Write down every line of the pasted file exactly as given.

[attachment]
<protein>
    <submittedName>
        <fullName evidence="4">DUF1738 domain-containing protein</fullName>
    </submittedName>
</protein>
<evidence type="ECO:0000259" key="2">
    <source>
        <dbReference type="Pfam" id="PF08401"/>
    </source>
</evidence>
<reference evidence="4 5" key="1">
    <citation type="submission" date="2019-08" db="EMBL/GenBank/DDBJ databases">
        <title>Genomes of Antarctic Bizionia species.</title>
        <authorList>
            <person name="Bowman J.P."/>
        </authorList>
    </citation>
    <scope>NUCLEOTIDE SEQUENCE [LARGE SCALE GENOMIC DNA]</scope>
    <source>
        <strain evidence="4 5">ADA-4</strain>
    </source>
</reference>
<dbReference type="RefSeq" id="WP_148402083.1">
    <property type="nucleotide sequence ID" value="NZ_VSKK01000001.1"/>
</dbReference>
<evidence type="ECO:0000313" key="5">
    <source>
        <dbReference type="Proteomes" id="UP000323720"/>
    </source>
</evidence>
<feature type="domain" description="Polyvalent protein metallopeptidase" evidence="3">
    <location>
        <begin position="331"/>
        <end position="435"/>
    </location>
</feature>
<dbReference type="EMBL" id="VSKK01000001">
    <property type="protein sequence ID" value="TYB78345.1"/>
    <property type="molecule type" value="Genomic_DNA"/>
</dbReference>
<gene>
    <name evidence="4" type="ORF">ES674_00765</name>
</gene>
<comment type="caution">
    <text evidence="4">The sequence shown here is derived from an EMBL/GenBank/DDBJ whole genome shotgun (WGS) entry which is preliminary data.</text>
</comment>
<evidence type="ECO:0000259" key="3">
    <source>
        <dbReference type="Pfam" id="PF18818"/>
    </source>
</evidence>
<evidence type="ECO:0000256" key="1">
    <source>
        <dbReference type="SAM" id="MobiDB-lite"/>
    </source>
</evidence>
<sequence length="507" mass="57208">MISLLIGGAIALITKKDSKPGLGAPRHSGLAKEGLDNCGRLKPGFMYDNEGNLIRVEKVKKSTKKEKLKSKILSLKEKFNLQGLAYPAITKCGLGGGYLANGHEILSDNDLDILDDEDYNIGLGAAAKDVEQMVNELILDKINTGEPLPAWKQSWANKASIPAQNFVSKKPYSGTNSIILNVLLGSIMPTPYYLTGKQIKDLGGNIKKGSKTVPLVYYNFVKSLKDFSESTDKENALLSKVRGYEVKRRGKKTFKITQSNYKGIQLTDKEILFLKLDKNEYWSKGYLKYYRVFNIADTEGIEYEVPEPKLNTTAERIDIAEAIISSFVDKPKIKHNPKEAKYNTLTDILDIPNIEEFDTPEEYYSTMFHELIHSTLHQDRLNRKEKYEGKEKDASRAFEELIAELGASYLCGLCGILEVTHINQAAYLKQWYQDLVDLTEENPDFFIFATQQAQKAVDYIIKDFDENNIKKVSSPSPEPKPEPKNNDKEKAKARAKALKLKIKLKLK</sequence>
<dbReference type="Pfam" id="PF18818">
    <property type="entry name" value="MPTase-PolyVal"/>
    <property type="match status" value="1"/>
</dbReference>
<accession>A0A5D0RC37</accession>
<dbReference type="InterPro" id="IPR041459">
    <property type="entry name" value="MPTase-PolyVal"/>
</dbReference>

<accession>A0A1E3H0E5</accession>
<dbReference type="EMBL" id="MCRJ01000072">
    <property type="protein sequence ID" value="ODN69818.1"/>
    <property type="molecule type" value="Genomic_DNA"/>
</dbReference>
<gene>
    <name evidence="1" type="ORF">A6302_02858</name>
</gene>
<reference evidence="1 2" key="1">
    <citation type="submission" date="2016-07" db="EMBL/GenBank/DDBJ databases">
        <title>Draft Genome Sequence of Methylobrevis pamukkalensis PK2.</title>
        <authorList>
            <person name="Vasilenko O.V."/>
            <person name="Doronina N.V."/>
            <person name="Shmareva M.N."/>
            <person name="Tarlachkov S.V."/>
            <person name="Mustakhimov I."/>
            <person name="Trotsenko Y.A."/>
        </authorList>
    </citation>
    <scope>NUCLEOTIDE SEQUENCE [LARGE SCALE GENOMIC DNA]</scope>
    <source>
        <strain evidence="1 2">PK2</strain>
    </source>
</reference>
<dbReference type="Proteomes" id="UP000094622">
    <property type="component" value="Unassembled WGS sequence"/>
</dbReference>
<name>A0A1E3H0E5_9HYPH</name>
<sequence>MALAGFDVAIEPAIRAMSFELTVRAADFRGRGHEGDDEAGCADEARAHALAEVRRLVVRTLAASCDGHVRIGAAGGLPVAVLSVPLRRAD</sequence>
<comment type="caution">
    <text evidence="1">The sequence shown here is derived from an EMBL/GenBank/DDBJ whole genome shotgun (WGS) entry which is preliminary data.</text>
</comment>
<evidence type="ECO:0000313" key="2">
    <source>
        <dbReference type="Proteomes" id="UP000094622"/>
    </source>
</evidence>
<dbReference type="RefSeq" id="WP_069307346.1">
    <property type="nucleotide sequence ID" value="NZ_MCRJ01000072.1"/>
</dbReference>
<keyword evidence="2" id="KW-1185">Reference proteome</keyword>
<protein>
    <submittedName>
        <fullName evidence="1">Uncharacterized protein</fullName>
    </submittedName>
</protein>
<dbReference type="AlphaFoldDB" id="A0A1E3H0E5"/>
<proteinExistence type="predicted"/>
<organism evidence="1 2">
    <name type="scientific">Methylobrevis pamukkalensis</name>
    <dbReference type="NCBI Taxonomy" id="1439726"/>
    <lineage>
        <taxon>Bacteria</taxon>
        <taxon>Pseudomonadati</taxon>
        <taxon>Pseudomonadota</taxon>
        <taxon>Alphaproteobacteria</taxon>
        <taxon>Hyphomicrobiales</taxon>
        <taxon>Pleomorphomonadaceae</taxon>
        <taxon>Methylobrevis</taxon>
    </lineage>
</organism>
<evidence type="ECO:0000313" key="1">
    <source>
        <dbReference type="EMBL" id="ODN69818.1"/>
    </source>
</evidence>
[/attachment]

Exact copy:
<protein>
    <submittedName>
        <fullName evidence="4">DUF1738 domain-containing protein</fullName>
    </submittedName>
</protein>
<evidence type="ECO:0000259" key="2">
    <source>
        <dbReference type="Pfam" id="PF08401"/>
    </source>
</evidence>
<reference evidence="4 5" key="1">
    <citation type="submission" date="2019-08" db="EMBL/GenBank/DDBJ databases">
        <title>Genomes of Antarctic Bizionia species.</title>
        <authorList>
            <person name="Bowman J.P."/>
        </authorList>
    </citation>
    <scope>NUCLEOTIDE SEQUENCE [LARGE SCALE GENOMIC DNA]</scope>
    <source>
        <strain evidence="4 5">ADA-4</strain>
    </source>
</reference>
<dbReference type="RefSeq" id="WP_148402083.1">
    <property type="nucleotide sequence ID" value="NZ_VSKK01000001.1"/>
</dbReference>
<evidence type="ECO:0000313" key="5">
    <source>
        <dbReference type="Proteomes" id="UP000323720"/>
    </source>
</evidence>
<feature type="domain" description="Polyvalent protein metallopeptidase" evidence="3">
    <location>
        <begin position="331"/>
        <end position="435"/>
    </location>
</feature>
<dbReference type="EMBL" id="VSKK01000001">
    <property type="protein sequence ID" value="TYB78345.1"/>
    <property type="molecule type" value="Genomic_DNA"/>
</dbReference>
<gene>
    <name evidence="4" type="ORF">ES674_00765</name>
</gene>
<comment type="caution">
    <text evidence="4">The sequence shown here is derived from an EMBL/GenBank/DDBJ whole genome shotgun (WGS) entry which is preliminary data.</text>
</comment>
<evidence type="ECO:0000259" key="3">
    <source>
        <dbReference type="Pfam" id="PF18818"/>
    </source>
</evidence>
<evidence type="ECO:0000256" key="1">
    <source>
        <dbReference type="SAM" id="MobiDB-lite"/>
    </source>
</evidence>
<sequence length="507" mass="57208">MISLLIGGAIALITKKDSKPGLGAPRHSGLAKEGLDNCGRLKPGFMYDNEGNLIRVEKVKKSTKKEKLKSKILSLKEKFNLQGLAYPAITKCGLGGGYLANGHEILSDNDLDILDDEDYNIGLGAAAKDVEQMVNELILDKINTGEPLPAWKQSWANKASIPAQNFVSKKPYSGTNSIILNVLLGSIMPTPYYLTGKQIKDLGGNIKKGSKTVPLVYYNFVKSLKDFSESTDKENALLSKVRGYEVKRRGKKTFKITQSNYKGIQLTDKEILFLKLDKNEYWSKGYLKYYRVFNIADTEGIEYEVPEPKLNTTAERIDIAEAIISSFVDKPKIKHNPKEAKYNTLTDILDIPNIEEFDTPEEYYSTMFHELIHSTLHQDRLNRKEKYEGKEKDASRAFEELIAELGASYLCGLCGILEVTHINQAAYLKQWYQDLVDLTEENPDFFIFATQQAQKAVDYIIKDFDENNIKKVSSPSPEPKPEPKNNDKEKAKARAKALKLKIKLKLK</sequence>
<dbReference type="Pfam" id="PF18818">
    <property type="entry name" value="MPTase-PolyVal"/>
    <property type="match status" value="1"/>
</dbReference>
<accession>A0A5D0RC37</accession>
<dbReference type="InterPro" id="IPR041459">
    <property type="entry name" value="MPTase-PolyVal"/>
</dbReference>

<accession>A0A1E3H0E5</accession>
<dbReference type="EMBL" id="MCRJ01000072">
    <property type="protein sequence ID" value="ODN69818.1"/>
    <property type="molecule type" value="Genomic_DNA"/>
</dbReference>
<gene>
    <name evidence="1" type="ORF">A6302_02858</name>
</gene>
<reference evidence="1 2" key="1">
    <citation type="submission" date="2016-07" db="EMBL/GenBank/DDBJ databases">
        <title>Draft Genome Sequence of Methylobrevis pamukkalensis PK2.</title>
        <authorList>
            <person name="Vasilenko O.V."/>
            <person name="Doronina N.V."/>
            <person name="Shmareva M.N."/>
            <person name="Tarlachkov S.V."/>
            <person name="Mustakhimov I."/>
            <person name="Trotsenko Y.A."/>
        </authorList>
    </citation>
    <scope>NUCLEOTIDE SEQUENCE [LARGE SCALE GENOMIC DNA]</scope>
    <source>
        <strain evidence="1 2">PK2</strain>
    </source>
</reference>
<dbReference type="Proteomes" id="UP000094622">
    <property type="component" value="Unassembled WGS sequence"/>
</dbReference>
<name>A0A1E3H0E5_9HYPH</name>
<sequence>MALAGFDVAIEPAIRAMSFELTVRAADFRGRGHEGDDEAGCADEARAHALAEVRRLVVRTLAASCDGHVRIGAAGGLPVAVLSVPLRRAD</sequence>
<comment type="caution">
    <text evidence="1">The sequence shown here is derived from an EMBL/GenBank/DDBJ whole genome shotgun (WGS) entry which is preliminary data.</text>
</comment>
<evidence type="ECO:0000313" key="2">
    <source>
        <dbReference type="Proteomes" id="UP000094622"/>
    </source>
</evidence>
<dbReference type="RefSeq" id="WP_069307346.1">
    <property type="nucleotide sequence ID" value="NZ_MCRJ01000072.1"/>
</dbReference>
<keyword evidence="2" id="KW-1185">Reference proteome</keyword>
<protein>
    <submittedName>
        <fullName evidence="1">Uncharacterized protein</fullName>
    </submittedName>
</protein>
<dbReference type="AlphaFoldDB" id="A0A1E3H0E5"/>
<proteinExistence type="predicted"/>
<organism evidence="1 2">
    <name type="scientific">Methylobrevis pamukkalensis</name>
    <dbReference type="NCBI Taxonomy" id="1439726"/>
    <lineage>
        <taxon>Bacteria</taxon>
        <taxon>Pseudomonadati</taxon>
        <taxon>Pseudomonadota</taxon>
        <taxon>Alphaproteobacteria</taxon>
        <taxon>Hyphomicrobiales</taxon>
        <taxon>Pleomorphomonadaceae</taxon>
        <taxon>Methylobrevis</taxon>
    </lineage>
</organism>
<evidence type="ECO:0000313" key="1">
    <source>
        <dbReference type="EMBL" id="ODN69818.1"/>
    </source>
</evidence>